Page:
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Suppose that $a$ is an element of order $n$ in a group $G$. Prove:

i) $a^i = a^j$ if and only if $i \equiv j \pmod n$;

ii) if $d = (m,n)$, then the order of $a^m$ is $n/d$;

I was trying to self teach myself this and came to this question. How would you solve this? Can someone please show how to?

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3  
What's up with these irrelevant tags? You left out [calculus] and [category-theory] while you're at it. –  Asaf Karagila Apr 3 '13 at 17:47
    
@AsafKaragila: Like typing L' Hospital instead of L' Hopital. :D –  Babak S. Apr 3 '13 at 17:48
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@Babak: Actually writing L'Hospital is correct if you don't add an accent to the "o". Like writing Goedel if you don't have an umlaut key for the "o". –  Asaf Karagila Apr 3 '13 at 17:51
    
I see. Thanks Asaf. –  Babak S. Apr 3 '13 at 17:53

2 Answers 2

If $i \equiv j \pmod n$, then $i = j + kn$ for some $k \in \Bbb Z$. It follows that: $$ a^i = a^{j + kn} = a^ja^{kn} = a^j (a^n)^k = a^j $$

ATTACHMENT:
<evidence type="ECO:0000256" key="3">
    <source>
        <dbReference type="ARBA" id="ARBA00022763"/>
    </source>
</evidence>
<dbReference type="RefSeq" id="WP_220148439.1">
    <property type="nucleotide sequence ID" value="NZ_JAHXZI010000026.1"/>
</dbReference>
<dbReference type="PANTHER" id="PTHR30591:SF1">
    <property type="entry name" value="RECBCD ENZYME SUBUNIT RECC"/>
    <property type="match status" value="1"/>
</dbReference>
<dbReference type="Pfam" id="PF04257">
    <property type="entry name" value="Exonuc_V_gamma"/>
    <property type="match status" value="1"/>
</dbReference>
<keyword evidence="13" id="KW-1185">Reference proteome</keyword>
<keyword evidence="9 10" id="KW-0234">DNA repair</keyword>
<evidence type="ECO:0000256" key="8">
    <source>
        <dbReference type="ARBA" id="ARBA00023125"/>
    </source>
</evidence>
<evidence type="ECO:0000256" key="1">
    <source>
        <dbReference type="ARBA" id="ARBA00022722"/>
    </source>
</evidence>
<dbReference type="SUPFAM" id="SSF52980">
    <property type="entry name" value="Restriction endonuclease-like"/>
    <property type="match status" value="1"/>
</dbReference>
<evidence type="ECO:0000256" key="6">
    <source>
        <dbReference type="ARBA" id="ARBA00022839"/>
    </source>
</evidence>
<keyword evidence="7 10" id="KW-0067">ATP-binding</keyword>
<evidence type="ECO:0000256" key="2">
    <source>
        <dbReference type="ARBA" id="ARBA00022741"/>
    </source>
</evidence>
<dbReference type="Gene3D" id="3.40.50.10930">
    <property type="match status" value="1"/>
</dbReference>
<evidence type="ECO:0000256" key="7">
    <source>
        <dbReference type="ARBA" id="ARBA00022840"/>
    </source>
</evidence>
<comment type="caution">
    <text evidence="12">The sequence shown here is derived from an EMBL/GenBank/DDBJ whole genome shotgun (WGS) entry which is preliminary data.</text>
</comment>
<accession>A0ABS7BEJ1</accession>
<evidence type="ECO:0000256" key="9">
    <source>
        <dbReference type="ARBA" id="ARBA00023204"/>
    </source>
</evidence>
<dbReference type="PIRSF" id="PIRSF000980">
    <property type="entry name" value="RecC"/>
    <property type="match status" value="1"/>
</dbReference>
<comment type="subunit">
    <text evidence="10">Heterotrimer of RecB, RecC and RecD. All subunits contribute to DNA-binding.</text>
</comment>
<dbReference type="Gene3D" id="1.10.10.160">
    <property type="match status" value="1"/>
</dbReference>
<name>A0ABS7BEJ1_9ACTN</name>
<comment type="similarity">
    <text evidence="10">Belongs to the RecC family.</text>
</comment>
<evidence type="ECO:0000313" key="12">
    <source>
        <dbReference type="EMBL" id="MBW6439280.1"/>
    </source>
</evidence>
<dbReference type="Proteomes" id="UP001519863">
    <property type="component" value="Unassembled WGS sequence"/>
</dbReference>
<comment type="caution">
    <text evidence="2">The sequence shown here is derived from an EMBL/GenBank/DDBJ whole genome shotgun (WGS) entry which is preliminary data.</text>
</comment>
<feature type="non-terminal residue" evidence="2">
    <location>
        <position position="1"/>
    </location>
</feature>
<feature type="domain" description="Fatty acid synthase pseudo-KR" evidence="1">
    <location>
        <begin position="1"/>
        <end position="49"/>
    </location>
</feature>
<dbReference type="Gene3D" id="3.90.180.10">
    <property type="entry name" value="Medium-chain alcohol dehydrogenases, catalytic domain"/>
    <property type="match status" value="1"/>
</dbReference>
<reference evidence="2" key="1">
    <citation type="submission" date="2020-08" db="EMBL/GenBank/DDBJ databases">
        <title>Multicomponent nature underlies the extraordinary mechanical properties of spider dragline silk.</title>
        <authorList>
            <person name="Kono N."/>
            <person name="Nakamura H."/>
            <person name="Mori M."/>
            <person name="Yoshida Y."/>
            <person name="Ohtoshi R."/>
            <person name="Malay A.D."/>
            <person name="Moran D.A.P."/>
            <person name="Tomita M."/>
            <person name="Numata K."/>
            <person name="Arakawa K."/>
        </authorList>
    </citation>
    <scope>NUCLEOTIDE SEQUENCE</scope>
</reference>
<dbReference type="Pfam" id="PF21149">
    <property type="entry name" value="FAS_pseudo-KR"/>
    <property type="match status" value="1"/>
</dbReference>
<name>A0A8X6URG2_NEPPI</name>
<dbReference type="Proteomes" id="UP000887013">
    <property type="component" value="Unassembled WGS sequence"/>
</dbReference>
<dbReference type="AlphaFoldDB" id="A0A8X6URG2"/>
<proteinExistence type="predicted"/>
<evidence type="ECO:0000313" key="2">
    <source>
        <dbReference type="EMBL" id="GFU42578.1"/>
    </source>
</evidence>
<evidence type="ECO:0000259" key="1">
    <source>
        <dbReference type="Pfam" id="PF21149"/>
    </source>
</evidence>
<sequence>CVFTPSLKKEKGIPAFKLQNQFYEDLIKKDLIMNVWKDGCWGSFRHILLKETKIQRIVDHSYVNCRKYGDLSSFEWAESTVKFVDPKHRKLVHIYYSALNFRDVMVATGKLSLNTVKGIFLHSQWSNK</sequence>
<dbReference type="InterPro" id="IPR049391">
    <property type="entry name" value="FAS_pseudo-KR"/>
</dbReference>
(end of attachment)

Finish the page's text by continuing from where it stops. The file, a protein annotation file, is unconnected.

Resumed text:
If you haven't proved the power properties $a^{p+q} = a^pa^q$ and $a^{pq} = (a^p)^q$ for $p, q \in \Bbb Z^+$, this is a good exercise to do now. Try using induction.

Now, if $a^i = a^j$, then: $$ a^i a^{-j} = a^{i - j} = 1 $$

And this is only possible if $i - j$ is a multiple of $n$. (i) follows.

The property $(a^n)^{-1} = a^{-n}$ was used here. Again, try proving it via induction.


For (ii), assume the order of $a^m$ is a number smaller than $n/d$, and try to use (i) to reach a contradiction.

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Hint $\rm\ (i)\ \ \ a^i = a^j\iff a^{i-j} = 1\iff n\mid i-j,\:$ since $\rm\ n = ord(a)$

$\rm(ii)\ \ \ a^{mk}\! = 1\iff n\mid mk\iff n\mid mk,nk\iff n\mid (mk,nk)=(m,n)k=dk \iff n/d\mid k$

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